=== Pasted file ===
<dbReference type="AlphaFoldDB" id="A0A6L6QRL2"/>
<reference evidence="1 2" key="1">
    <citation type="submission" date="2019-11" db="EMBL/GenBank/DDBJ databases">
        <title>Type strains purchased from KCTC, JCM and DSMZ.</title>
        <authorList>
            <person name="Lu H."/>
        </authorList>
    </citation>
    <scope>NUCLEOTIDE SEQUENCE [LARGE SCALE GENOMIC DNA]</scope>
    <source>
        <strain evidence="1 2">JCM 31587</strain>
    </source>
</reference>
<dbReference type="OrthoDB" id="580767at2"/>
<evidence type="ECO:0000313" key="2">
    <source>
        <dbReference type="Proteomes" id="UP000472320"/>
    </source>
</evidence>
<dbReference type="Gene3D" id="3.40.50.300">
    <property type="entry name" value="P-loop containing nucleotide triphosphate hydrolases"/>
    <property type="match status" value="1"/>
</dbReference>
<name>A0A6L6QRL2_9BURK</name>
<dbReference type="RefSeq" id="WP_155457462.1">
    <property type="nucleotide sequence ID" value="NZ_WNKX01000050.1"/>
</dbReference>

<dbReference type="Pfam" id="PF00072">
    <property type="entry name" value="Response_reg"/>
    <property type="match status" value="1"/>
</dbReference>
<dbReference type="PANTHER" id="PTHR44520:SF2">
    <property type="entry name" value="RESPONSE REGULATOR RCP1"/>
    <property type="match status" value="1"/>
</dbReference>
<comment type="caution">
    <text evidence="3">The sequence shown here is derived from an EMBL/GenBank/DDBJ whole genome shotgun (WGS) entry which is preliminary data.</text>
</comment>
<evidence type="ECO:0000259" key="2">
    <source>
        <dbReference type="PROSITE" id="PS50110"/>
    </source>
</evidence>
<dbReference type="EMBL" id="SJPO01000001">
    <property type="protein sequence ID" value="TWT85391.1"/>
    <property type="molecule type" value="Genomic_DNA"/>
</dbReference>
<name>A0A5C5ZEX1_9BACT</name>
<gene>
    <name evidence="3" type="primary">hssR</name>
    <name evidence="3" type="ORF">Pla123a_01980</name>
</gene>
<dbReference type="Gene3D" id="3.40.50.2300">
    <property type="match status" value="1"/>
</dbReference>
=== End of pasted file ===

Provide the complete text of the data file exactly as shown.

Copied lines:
<dbReference type="AlphaFoldDB" id="A0A6L6QRL2"/>
<reference evidence="1 2" key="1">
    <citation type="submission" date="2019-11" db="EMBL/GenBank/DDBJ databases">
        <title>Type strains purchased from KCTC, JCM and DSMZ.</title>
        <authorList>
            <person name="Lu H."/>
        </authorList>
    </citation>
    <scope>NUCLEOTIDE SEQUENCE [LARGE SCALE GENOMIC DNA]</scope>
    <source>
        <strain evidence="1 2">JCM 31587</strain>
    </source>
</reference>
<dbReference type="OrthoDB" id="580767at2"/>
<evidence type="ECO:0000313" key="2">
    <source>
        <dbReference type="Proteomes" id="UP000472320"/>
    </source>
</evidence>
<dbReference type="Gene3D" id="3.40.50.300">
    <property type="entry name" value="P-loop containing nucleotide triphosphate hydrolases"/>
    <property type="match status" value="1"/>
</dbReference>
<name>A0A6L6QRL2_9BURK</name>
<dbReference type="RefSeq" id="WP_155457462.1">
    <property type="nucleotide sequence ID" value="NZ_WNKX01000050.1"/>
</dbReference>

<dbReference type="Pfam" id="PF00072">
    <property type="entry name" value="Response_reg"/>
    <property type="match status" value="1"/>
</dbReference>
<dbReference type="PANTHER" id="PTHR44520:SF2">
    <property type="entry name" value="RESPONSE REGULATOR RCP1"/>
    <property type="match status" value="1"/>
</dbReference>
<comment type="caution">
    <text evidence="3">The sequence shown here is derived from an EMBL/GenBank/DDBJ whole genome shotgun (WGS) entry which is preliminary data.</text>
</comment>
<evidence type="ECO:0000259" key="2">
    <source>
        <dbReference type="PROSITE" id="PS50110"/>
    </source>
</evidence>
<dbReference type="EMBL" id="SJPO01000001">
    <property type="protein sequence ID" value="TWT85391.1"/>
    <property type="molecule type" value="Genomic_DNA"/>
</dbReference>
<name>A0A5C5ZEX1_9BACT</name>
<gene>
    <name evidence="3" type="primary">hssR</name>
    <name evidence="3" type="ORF">Pla123a_01980</name>
</gene>
<dbReference type="Gene3D" id="3.40.50.2300">
    <property type="match status" value="1"/>
</dbReference>